The report of a sale had to wait eleven years to become true. On February 3, 1911 the entire company was sold to the STRECKFUS STEAMBOAT LINE. (26) For $200,000 the Streckfus Company obtained the steamers St. Paul, Quincy, Dubuque and Sidney. In addition it received the wharves, warehouses and boatyards of the company. (27)

In 1938 Streckfus company officials announced that the palatial J. S. "De Luxe", the original "Quincy," "Washington," and "Sidney," which had been manufactured by the Diamond Jo Line, would be scrapped. At first captained by John F. KILLEEN, the ship was used as a passenger and freight steamer between St. Louis and New Orleans. When it was rebuilt as an excursion steamer in 1919, a new superstructure and hull were constructed at a cost estimated at $1 million. As the "Washington," the ship had been used primarily on the Ohio River. Renamed the "Sidney," it was returned to the Mississippi River and occasionally was seen in Dubuque. (28)

The "Dubuque." Photo courtesy: Bob Reding
The main salon on the "Dubuque.". Photo courtesy:http://www.riverboatdaves.com/postcards/d/dubuque/dubuque.html
The side deck on the "Dubuque.". Photo courtesy:http://www.riverboatdaves.com/postcards/d/dubuque/dubuque.html
Diamond Jo warehouse. Photo courtesy: Murphy Library Special Collections, University of Wisconsin-La Crosse.

Boats Constructed: (29)

1864-83, DIAMOND JO. At one point she was sold to a competitor, then in 1868, repurchased. Photo courtesy: https://wiki.cincinnatilibrary.org/index.php/Inland_Riverboats_-_D

1867, JOHN C. GAULT, propeller driven towboat.

186?9?, early spring?,-72, LADY PIKE

1869, July, Chartered STERLING to help with enormous work load.

1867-73, The line added a boat named IMPERIAL. Photo courtesy: https://wiki.cincinnatilibrary.org/index.php/Inland_Riverboats_-_I
1867-70, the JEANETTE ROBERTS. Photo courtesy: https://wiki.cincinnatilibrary.org/index.php/Inland_Riverboats_-_J

1871, Chartered briefly, BANNOCK CITY

1873-81, IMPERIAL a powerful towboat

1873, Built and operated JOSIE.. Photo courtesy: https://wiki.cincinnatilibrary.org/index.php/Inland_Riverboats_-_J
1878-99, Built and operated JOSEPHINE. Photo courtesy: https://wiki.cincinnatilibrary.org/index.php/Inland_Riverboats_-_J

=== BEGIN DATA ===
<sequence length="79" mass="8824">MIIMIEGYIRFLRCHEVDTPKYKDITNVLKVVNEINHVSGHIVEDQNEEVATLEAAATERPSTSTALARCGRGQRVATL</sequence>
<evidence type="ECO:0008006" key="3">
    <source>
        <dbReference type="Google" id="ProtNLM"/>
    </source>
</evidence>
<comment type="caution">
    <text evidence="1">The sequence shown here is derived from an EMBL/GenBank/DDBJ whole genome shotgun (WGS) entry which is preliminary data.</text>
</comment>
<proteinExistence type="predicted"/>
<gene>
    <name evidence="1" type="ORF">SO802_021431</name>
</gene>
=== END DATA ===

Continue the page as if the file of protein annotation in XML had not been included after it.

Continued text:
1879, LIBBY CONGER, passengers and freight only. Photo courtesy: https://wiki.cincinnatilibrary.org/index.php/Inland_Riverboats_-_L
1880-87, Built and operated MARY MORTON. Photo courtesy: https://wiki.cincinnatilibrary.org/index.php/Inland_Riverboats_-_M
1883-86, ST. PAUL. Observers watch the St. Paul, another ship of the Diamond Jo Line. Photo courtesy: Bob Reding

189?-1901 Washington

1896-1901, DUBUQUE. Built in 1895. Photo courtesy: https://wiki.cincinnatilibrary.org/index.php/Inland_Riverboats_-_D

Later renamed "Washington," "Sidney," and J.S./Deluxe"

1886 promotional leaflet
Pen and ink drawings of life aboard the steamboat in 1886
Advertisement for a tour on the Diamond Jo Line.
Photo courtesy: Bob Reding
Complimentary pass. Photo courtesy: Bill Pollard




1. Cueva, Ivonne, "The Diamond Jo Line Was a Mighty Good Line," Telegraph Herald, December 11, 1977, p. 7

2. Ibid.

3. Hudson, David; Bergman, Marvin; Horton, Loren. The Biographical Dictionary of Iowa. Iowa City: University of Iowa Press, 2008

4. Ibid.

5. "Sale of Diamond Jo Line; $200,000," Dubuque Herald, February 12, 1911, p. 8

6. "Dubuque, A Boat Building Center," Telegraph Herald, August 21, 1910 Part II, p. 1

7. "Sale of Diamond Jo..."

8. Ibid.

9. Hudson, et al.

10. "To Be or Not to Be," Dubuque Herald, February 14, 1874, p. 4. Online: https://news.google.com/newspapers?nid=uh8FjILnQOkC&dat=18740214&printsec=frontpage&hl=en

11. "City Council," Dubuque Herald, February 21, 1874, p. 2

12. "Municipal," Dubuque Herald, May 5, 1876, p. 4. Online: https://news.google.com/newspapers?nid=uh8FjILnQOkC&dat=18760505&printsec=frontpage&hl=en

13. Oldt, Franklin. History of Dubuque County, Iowa. Chicago: Western Historical Company, 1880. Online: http://www.ebooksread.com/authors-eng/franklin-t-oldt/history-of-dubuque-county-iowa-being-a-general-survey-of-dubuque-county-histor-tdl/page-26-history-of-dubuque-county-iowa-being-a-general-survey-of-dubuque-county-histor-tdl.shtml

14. "Diamond Jo," Dubuque Herald, January 30, 1880, p. 5

15. Ibid.

16. Ibid.

17. "Discrimination," The Herald, July 14, 1889, p. 8

18. Hudson et al.

19. Cueva

20. "Wants a Warehouse," Dubuque Daily Herald, December 3, 1891, p. 4

21. "An Ordinance," The Herald, January 27 1892, p. 2

22. "Removed to St. Louis," Dubuque Herald, April 19, 1895, p. 8

23. "The Diamond Jo Boats," Dubuque Herald, April 22, 1895, p. 5

24. "Diamond Jo Warehouse," The Dubuque Herald, November 28, 1897, p. 5

25. "May Sell the Packets," The Dubuque Herald, July 14, 1900, p. 8

26. "Diamond Jo Line Boats are Sold," Dubuque Herald, February 3, 1911

27. "Sale of Diamond Jo Line..."

28. "Steamer 'J. S.' to be Scrapped," Telegraph-Herald, December 20, 1938, p. 9

29. Riverboat Dave's. "Riverboat Companies and Owners," Online: http://www.riverboatdaves.com/owners/d.html